Patient safety includes physical safety, and thus should include examination of such contributing factors as mixed sex wards. Insufficient staffing levels and clinical judgement on placement has meant that patients who contact us about this loathed aspect of their care have stories to tell which have no place in any modern health service.

  Similarly, lack of information for patients not only compromises their safety but ultimately may mean that there is no informed consent to treatment. Informed consent is the basis of all patient care and underpins all patient safety.

  Complaints are a crucial source of tracking failures in patient safety. We have been concerned for some time at the themes emerging from calls to our Helpline about complaints, namely a perceived lack of transparency and honesty in dealing with complaints and also a failure, common to many complaints, of support for patients by their elected representatives. Our snapshot Survey (September 08) "NHS Complaints: Who Cares? Who Can Make it Better?" is attached for information. It reveals that too many patients regard the complaints process as pointless, which in itself is a danger to patient safety. These findings reinforce those put to us during our MRSA Focus Group in October 2007 when the participants had similar responses to their complaints wherever they had been affected by NHS care.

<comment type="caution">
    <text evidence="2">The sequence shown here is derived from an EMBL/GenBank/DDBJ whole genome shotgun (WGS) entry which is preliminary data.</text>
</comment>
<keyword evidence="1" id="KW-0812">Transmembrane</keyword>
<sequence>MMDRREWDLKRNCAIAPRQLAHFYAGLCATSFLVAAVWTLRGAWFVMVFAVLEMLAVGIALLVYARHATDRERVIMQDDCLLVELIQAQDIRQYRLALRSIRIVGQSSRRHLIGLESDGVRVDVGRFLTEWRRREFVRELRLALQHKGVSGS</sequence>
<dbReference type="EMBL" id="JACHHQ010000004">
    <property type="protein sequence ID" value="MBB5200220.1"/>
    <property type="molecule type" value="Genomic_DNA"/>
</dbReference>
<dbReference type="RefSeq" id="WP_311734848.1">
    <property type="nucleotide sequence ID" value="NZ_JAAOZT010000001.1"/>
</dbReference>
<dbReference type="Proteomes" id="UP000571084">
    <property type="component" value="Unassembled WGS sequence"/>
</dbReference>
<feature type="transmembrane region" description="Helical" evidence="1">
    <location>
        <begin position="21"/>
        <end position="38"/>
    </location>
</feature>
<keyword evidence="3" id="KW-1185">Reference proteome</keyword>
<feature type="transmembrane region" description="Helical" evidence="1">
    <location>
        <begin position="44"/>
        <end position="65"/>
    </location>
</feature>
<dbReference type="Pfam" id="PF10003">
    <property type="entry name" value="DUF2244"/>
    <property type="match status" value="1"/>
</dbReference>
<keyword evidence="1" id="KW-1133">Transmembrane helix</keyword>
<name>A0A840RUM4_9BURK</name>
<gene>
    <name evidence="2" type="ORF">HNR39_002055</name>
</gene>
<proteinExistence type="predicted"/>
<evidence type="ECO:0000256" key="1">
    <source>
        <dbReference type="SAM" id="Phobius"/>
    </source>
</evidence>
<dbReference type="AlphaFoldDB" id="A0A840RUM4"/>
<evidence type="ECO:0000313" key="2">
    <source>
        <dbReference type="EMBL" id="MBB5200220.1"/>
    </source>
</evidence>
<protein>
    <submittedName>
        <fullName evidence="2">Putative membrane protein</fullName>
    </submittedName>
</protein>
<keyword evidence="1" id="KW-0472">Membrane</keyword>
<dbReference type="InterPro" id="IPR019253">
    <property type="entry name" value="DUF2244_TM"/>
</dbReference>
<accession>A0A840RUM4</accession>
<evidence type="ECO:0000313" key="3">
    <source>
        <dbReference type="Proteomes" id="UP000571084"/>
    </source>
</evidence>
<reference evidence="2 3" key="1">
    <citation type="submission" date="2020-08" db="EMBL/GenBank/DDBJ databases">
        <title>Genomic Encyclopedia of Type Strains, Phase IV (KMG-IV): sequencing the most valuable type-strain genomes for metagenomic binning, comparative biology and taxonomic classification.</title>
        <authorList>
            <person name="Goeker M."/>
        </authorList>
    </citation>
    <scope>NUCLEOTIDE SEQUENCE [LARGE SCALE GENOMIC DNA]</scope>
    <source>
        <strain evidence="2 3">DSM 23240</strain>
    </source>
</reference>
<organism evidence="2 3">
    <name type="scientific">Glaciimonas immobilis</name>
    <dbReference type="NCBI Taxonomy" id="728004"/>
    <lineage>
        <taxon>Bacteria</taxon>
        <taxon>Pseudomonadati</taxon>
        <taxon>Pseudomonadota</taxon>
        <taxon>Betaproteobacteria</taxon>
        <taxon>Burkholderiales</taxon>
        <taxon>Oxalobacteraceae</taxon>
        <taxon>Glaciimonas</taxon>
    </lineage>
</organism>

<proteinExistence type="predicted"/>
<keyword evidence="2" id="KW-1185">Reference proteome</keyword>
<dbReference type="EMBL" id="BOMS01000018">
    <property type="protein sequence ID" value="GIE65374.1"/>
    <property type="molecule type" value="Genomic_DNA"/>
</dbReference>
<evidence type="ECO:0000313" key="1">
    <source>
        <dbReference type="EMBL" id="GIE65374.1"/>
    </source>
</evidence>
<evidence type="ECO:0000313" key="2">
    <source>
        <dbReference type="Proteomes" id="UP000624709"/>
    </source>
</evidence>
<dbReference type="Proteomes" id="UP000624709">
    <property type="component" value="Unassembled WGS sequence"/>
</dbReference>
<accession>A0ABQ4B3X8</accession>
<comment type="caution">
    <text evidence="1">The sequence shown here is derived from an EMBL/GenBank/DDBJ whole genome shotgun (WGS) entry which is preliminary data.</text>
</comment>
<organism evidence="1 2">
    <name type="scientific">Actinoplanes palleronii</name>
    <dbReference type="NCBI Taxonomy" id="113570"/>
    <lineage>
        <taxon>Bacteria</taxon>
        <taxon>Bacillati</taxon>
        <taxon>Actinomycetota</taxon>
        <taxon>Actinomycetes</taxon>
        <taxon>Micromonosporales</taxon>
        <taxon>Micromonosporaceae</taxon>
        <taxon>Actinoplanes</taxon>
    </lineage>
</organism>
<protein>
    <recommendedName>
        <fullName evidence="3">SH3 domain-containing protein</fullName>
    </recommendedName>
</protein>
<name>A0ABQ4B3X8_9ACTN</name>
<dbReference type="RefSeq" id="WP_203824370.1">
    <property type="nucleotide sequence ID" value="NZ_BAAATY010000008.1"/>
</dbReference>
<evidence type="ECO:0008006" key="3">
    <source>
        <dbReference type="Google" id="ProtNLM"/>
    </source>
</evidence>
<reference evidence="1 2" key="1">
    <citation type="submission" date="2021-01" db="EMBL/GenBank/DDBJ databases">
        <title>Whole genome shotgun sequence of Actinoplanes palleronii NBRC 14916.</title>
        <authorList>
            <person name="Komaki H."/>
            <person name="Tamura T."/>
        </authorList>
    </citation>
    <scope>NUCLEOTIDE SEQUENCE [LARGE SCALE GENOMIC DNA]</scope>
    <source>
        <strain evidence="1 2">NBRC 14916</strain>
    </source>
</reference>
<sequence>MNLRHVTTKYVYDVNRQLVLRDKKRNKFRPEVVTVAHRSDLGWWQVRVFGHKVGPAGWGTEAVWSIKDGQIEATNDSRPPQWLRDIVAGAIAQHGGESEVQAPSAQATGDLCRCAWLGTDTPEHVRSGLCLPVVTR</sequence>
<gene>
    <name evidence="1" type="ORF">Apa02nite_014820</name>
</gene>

We have great concern that the Care Quality Commission will not be as robust as the Healthcare Commission in reporting on safety. We believe the input of patients will be weakened at worst and at best there will be a period of confusion over new titles and remits. This has adversely affected patients in previous reorganisations, and there are no signs that this latest change will be any different. In turn this will put a greater workload on charities and organisations such as the Patients Association in signposting patients in need.

  Patient safety may also be at risk in the prescribing of medicines in two different regards. First, where patients are not informed about changes to their medication and second, where they may be in receipt of counterfeit medicines.

Next Steps for NHS regarding Patient Safety

  Given, as stated above, the "culture of ignoring best practice" we believe that ensuring best practice is the crucial next step for the NHS. We believe that

    —  All staff appraisals should include safety of patients

    —  Safety budgets must be ring-fenced

    —  Each NHS Trust must make safety its top priority

    —  The role of Strategic Health Authorities should be prominent in reducing any safety postcode lottery in their area. This requires them to ensure NICE guidance on best practice is not optional.

    —  Patients must be able to rely on support from their elected representatives in improving patient safety. We are concerned that such elected representatives are more supportive of their local NHS than their constituents using it. This has become an increasing theme in calls to our Helpline

  Patients should have access to information on the outcomes of clinicians treating them. This too is becoming a demand on the Patients Association. Patients now realise there are different standards of every aspect of the NHS, confirmed by the Choices website. However the Choices website stops short of providing them with the final piece of information on which to make a genuine informed treatment choice. Patients now realise they need to know the difference between clinicians' outcomes. Until this is available to them there will be no lasting accountability of either clinician or manager in the Trusts they choose to use.

September 2008